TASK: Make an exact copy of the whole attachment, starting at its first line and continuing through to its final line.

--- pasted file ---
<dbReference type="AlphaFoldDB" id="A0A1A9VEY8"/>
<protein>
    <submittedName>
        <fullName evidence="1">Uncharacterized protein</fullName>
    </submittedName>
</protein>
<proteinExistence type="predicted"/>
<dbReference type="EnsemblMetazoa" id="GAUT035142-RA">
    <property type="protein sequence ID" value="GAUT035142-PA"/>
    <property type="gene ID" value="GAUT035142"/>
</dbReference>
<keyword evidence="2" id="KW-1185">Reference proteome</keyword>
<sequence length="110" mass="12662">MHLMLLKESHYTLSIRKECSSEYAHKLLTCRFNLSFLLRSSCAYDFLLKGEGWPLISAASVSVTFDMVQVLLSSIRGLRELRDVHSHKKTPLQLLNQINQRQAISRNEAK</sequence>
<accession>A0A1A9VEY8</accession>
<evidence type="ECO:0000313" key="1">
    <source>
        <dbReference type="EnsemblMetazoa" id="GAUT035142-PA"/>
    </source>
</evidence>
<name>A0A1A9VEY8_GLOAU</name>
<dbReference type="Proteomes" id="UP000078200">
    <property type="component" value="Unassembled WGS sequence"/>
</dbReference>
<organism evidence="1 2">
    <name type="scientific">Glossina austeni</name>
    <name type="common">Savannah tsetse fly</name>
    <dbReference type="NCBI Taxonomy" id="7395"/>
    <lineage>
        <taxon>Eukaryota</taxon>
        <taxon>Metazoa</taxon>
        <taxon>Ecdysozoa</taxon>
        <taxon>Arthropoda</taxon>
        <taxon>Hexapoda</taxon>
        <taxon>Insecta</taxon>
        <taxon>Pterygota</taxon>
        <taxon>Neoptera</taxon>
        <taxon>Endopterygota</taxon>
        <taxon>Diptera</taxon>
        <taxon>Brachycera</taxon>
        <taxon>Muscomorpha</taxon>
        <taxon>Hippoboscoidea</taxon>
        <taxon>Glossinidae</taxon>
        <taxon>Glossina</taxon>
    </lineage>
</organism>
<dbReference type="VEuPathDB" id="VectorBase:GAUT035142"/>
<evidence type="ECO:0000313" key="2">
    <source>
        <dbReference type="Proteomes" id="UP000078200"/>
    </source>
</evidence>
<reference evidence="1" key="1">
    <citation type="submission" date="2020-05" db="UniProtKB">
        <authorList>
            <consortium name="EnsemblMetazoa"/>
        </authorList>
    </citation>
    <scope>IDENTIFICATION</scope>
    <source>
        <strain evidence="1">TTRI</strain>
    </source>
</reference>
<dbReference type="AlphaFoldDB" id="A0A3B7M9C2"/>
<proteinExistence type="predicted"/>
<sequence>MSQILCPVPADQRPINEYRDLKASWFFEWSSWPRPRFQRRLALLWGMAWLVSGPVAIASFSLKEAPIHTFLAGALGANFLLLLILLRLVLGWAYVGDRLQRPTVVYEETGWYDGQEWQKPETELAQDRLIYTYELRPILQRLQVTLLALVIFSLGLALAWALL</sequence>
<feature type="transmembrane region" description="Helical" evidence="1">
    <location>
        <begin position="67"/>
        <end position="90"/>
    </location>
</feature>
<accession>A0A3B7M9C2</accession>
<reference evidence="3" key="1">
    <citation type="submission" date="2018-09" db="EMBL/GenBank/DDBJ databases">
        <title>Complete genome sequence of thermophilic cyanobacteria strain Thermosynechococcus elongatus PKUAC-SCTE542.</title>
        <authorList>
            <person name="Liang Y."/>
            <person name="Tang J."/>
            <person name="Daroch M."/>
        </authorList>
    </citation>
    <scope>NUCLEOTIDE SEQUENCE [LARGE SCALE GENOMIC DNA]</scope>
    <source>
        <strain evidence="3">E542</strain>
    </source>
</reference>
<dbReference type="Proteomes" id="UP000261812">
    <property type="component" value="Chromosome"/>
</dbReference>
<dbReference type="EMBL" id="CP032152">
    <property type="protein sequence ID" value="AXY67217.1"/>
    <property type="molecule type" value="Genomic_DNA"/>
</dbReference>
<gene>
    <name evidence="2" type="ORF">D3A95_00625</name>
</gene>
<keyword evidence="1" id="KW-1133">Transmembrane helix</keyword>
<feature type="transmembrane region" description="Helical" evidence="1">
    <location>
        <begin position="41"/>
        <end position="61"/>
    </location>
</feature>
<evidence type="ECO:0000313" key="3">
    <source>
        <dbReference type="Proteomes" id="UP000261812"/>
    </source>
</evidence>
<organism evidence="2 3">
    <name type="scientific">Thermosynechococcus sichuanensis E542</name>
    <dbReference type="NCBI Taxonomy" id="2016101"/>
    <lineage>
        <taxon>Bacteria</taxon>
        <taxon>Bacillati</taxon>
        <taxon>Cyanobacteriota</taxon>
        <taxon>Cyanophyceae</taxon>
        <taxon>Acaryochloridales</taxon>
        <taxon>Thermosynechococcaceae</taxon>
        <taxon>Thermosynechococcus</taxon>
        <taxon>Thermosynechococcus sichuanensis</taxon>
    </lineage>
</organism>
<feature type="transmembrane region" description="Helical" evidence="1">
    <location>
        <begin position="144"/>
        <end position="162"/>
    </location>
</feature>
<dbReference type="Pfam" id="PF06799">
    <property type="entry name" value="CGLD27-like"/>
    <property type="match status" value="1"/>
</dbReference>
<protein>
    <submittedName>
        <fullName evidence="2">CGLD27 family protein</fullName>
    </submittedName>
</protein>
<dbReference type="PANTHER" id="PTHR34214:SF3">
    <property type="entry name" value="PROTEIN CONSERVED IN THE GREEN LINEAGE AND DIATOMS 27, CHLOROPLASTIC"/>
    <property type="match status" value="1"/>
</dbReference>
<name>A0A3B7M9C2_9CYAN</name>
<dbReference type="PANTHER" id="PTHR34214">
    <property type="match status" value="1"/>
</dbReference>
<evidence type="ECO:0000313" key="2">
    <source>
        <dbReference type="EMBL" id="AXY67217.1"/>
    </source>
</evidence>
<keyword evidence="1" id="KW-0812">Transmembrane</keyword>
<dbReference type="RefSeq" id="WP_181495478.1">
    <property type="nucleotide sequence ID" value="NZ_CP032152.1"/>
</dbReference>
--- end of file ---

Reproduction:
<dbReference type="AlphaFoldDB" id="A0A1A9VEY8"/>
<protein>
    <submittedName>
        <fullName evidence="1">Uncharacterized protein</fullName>
    </submittedName>
</protein>
<proteinExistence type="predicted"/>
<dbReference type="EnsemblMetazoa" id="GAUT035142-RA">
    <property type="protein sequence ID" value="GAUT035142-PA"/>
    <property type="gene ID" value="GAUT035142"/>
</dbReference>
<keyword evidence="2" id="KW-1185">Reference proteome</keyword>
<sequence length="110" mass="12662">MHLMLLKESHYTLSIRKECSSEYAHKLLTCRFNLSFLLRSSCAYDFLLKGEGWPLISAASVSVTFDMVQVLLSSIRGLRELRDVHSHKKTPLQLLNQINQRQAISRNEAK</sequence>
<accession>A0A1A9VEY8</accession>
<evidence type="ECO:0000313" key="1">
    <source>
        <dbReference type="EnsemblMetazoa" id="GAUT035142-PA"/>
    </source>
</evidence>
<name>A0A1A9VEY8_GLOAU</name>
<dbReference type="Proteomes" id="UP000078200">
    <property type="component" value="Unassembled WGS sequence"/>
</dbReference>
<organism evidence="1 2">
    <name type="scientific">Glossina austeni</name>
    <name type="common">Savannah tsetse fly</name>
    <dbReference type="NCBI Taxonomy" id="7395"/>
    <lineage>
        <taxon>Eukaryota</taxon>
        <taxon>Metazoa</taxon>
        <taxon>Ecdysozoa</taxon>
        <taxon>Arthropoda</taxon>
        <taxon>Hexapoda</taxon>
        <taxon>Insecta</taxon>
        <taxon>Pterygota</taxon>
        <taxon>Neoptera</taxon>
        <taxon>Endopterygota</taxon>
        <taxon>Diptera</taxon>
        <taxon>Brachycera</taxon>
        <taxon>Muscomorpha</taxon>
        <taxon>Hippoboscoidea</taxon>
        <taxon>Glossinidae</taxon>
        <taxon>Glossina</taxon>
    </lineage>
</organism>
<dbReference type="VEuPathDB" id="VectorBase:GAUT035142"/>
<evidence type="ECO:0000313" key="2">
    <source>
        <dbReference type="Proteomes" id="UP000078200"/>
    </source>
</evidence>
<reference evidence="1" key="1">
    <citation type="submission" date="2020-05" db="UniProtKB">
        <authorList>
            <consortium name="EnsemblMetazoa"/>
        </authorList>
    </citation>
    <scope>IDENTIFICATION</scope>
    <source>
        <strain evidence="1">TTRI</strain>
    </source>
</reference>
<dbReference type="AlphaFoldDB" id="A0A3B7M9C2"/>
<proteinExistence type="predicted"/>
<sequence>MSQILCPVPADQRPINEYRDLKASWFFEWSSWPRPRFQRRLALLWGMAWLVSGPVAIASFSLKEAPIHTFLAGALGANFLLLLILLRLVLGWAYVGDRLQRPTVVYEETGWYDGQEWQKPETELAQDRLIYTYELRPILQRLQVTLLALVIFSLGLALAWALL</sequence>
<feature type="transmembrane region" description="Helical" evidence="1">
    <location>
        <begin position="67"/>
        <end position="90"/>
    </location>
</feature>
<accession>A0A3B7M9C2</accession>
<reference evidence="3" key="1">
    <citation type="submission" date="2018-09" db="EMBL/GenBank/DDBJ databases">
        <title>Complete genome sequence of thermophilic cyanobacteria strain Thermosynechococcus elongatus PKUAC-SCTE542.</title>
        <authorList>
            <person name="Liang Y."/>
            <person name="Tang J."/>
            <person name="Daroch M."/>
        </authorList>
    </citation>
    <scope>NUCLEOTIDE SEQUENCE [LARGE SCALE GENOMIC DNA]</scope>
    <source>
        <strain evidence="3">E542</strain>
    </source>
</reference>
<dbReference type="Proteomes" id="UP000261812">
    <property type="component" value="Chromosome"/>
</dbReference>
<dbReference type="EMBL" id="CP032152">
    <property type="protein sequence ID" value="AXY67217.1"/>
    <property type="molecule type" value="Genomic_DNA"/>
</dbReference>
<gene>
    <name evidence="2" type="ORF">D3A95_00625</name>
</gene>
<keyword evidence="1" id="KW-1133">Transmembrane helix</keyword>
<feature type="transmembrane region" description="Helical" evidence="1">
    <location>
        <begin position="41"/>
        <end position="61"/>
    </location>
</feature>
<evidence type="ECO:0000313" key="3">
    <source>
        <dbReference type="Proteomes" id="UP000261812"/>
    </source>
</evidence>
<organism evidence="2 3">
    <name type="scientific">Thermosynechococcus sichuanensis E542</name>
    <dbReference type="NCBI Taxonomy" id="2016101"/>
    <lineage>
        <taxon>Bacteria</taxon>
        <taxon>Bacillati</taxon>
        <taxon>Cyanobacteriota</taxon>
        <taxon>Cyanophyceae</taxon>
        <taxon>Acaryochloridales</taxon>
        <taxon>Thermosynechococcaceae</taxon>
        <taxon>Thermosynechococcus</taxon>
        <taxon>Thermosynechococcus sichuanensis</taxon>
    </lineage>
</organism>
<feature type="transmembrane region" description="Helical" evidence="1">
    <location>
        <begin position="144"/>
        <end position="162"/>
    </location>
</feature>
<dbReference type="Pfam" id="PF06799">
    <property type="entry name" value="CGLD27-like"/>
    <property type="match status" value="1"/>
</dbReference>
<protein>
    <submittedName>
        <fullName evidence="2">CGLD27 family protein</fullName>
    </submittedName>
</protein>
<dbReference type="PANTHER" id="PTHR34214:SF3">
    <property type="entry name" value="PROTEIN CONSERVED IN THE GREEN LINEAGE AND DIATOMS 27, CHLOROPLASTIC"/>
    <property type="match status" value="1"/>
</dbReference>
<name>A0A3B7M9C2_9CYAN</name>
<dbReference type="PANTHER" id="PTHR34214">
    <property type="match status" value="1"/>
</dbReference>
<evidence type="ECO:0000313" key="2">
    <source>
        <dbReference type="EMBL" id="AXY67217.1"/>
    </source>
</evidence>
<keyword evidence="1" id="KW-0812">Transmembrane</keyword>
<dbReference type="RefSeq" id="WP_181495478.1">
    <property type="nucleotide sequence ID" value="NZ_CP032152.1"/>
</dbReference>